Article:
• Going Paperless. A number of offices and processes at TCU are now paperless, including financial services, financial aid, human resources, the registration process and room sign-ups in residential services. Instead of making copies, professors post class assignments and other handouts online.
  •  Reusing refuse. TCU runs most yard material (trimmings, tree limbs, etc.) through a chipper for reuse in plant beds. Pavestone and parking bumpers are recovered, cleaned and reused. Construction debris and excess materials are collected and recycled.
  • Recycling old buildings. When TCU demolished its old Student Center, a good portion of the useable building materials and finishes were salvaged for use by local charities instead of heading to the landfill — churches and a local homeless shelter snagged the ballroom’s wooden floors and antique chandeliers among other items. The remaining 92 percent of materials were recycled during demolition.
  • Facility energy audit. A comprehensive facility energy audit is scheduled to identify areas where the University can improve energy efficiency and reduce consumption. To date, a comprehensive audit has been performed on Winton Scott.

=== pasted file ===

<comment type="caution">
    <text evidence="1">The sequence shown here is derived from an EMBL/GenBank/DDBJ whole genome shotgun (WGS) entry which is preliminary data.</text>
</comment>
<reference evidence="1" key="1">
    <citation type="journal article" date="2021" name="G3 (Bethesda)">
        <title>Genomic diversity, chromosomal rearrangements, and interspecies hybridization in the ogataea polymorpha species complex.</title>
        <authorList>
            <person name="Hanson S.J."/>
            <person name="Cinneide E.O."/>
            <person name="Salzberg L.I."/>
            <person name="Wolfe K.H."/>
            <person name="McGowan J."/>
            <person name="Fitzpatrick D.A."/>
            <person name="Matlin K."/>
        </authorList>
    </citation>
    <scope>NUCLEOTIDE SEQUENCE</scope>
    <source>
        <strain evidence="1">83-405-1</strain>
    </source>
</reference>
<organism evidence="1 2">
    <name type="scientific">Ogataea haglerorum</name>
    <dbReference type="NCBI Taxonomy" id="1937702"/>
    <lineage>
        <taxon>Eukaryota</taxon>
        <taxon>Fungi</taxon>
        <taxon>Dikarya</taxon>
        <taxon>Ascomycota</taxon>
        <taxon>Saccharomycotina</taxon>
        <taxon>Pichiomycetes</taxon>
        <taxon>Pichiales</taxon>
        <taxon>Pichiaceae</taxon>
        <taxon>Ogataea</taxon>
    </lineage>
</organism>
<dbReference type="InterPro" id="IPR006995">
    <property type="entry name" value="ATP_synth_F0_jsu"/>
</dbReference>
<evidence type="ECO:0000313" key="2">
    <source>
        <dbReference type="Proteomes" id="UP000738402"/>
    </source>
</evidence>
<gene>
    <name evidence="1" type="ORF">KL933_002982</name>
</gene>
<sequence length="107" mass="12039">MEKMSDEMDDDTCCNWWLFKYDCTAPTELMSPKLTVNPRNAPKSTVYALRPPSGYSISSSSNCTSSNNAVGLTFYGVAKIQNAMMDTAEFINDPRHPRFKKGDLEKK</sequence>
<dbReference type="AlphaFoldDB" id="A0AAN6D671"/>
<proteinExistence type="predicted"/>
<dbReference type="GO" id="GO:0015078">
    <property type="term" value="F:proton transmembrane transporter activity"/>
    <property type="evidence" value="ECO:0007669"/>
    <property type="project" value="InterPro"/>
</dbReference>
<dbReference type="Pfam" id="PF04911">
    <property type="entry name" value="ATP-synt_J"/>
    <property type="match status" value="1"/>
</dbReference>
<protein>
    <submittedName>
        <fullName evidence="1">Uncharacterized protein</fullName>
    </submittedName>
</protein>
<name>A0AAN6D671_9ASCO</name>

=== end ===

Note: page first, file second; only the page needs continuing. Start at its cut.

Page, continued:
Academic initiatives and student activities:

  • Energy Institute and the Institute for Environmental Studies. The Energy Institute is providing academic support and research in various energy arenas, including the Barnett Shale and several alternate energy sources like solar and wind. TCU’s Institute for Environmental Studies, which works closely with the Energy Institute, is partnering with Oxford University and FPL Energy in a five-year, $3.2 million research study examining the impact wind farms have on the avian population. or
  • Tropical Research Station. Costa Rica. The Institute for Environmental Studies recently completed a research station in the cloud forests of Costa Rica. The facility sleeps 20 students and will be TCU’s base for studies on sustainability in Latin America.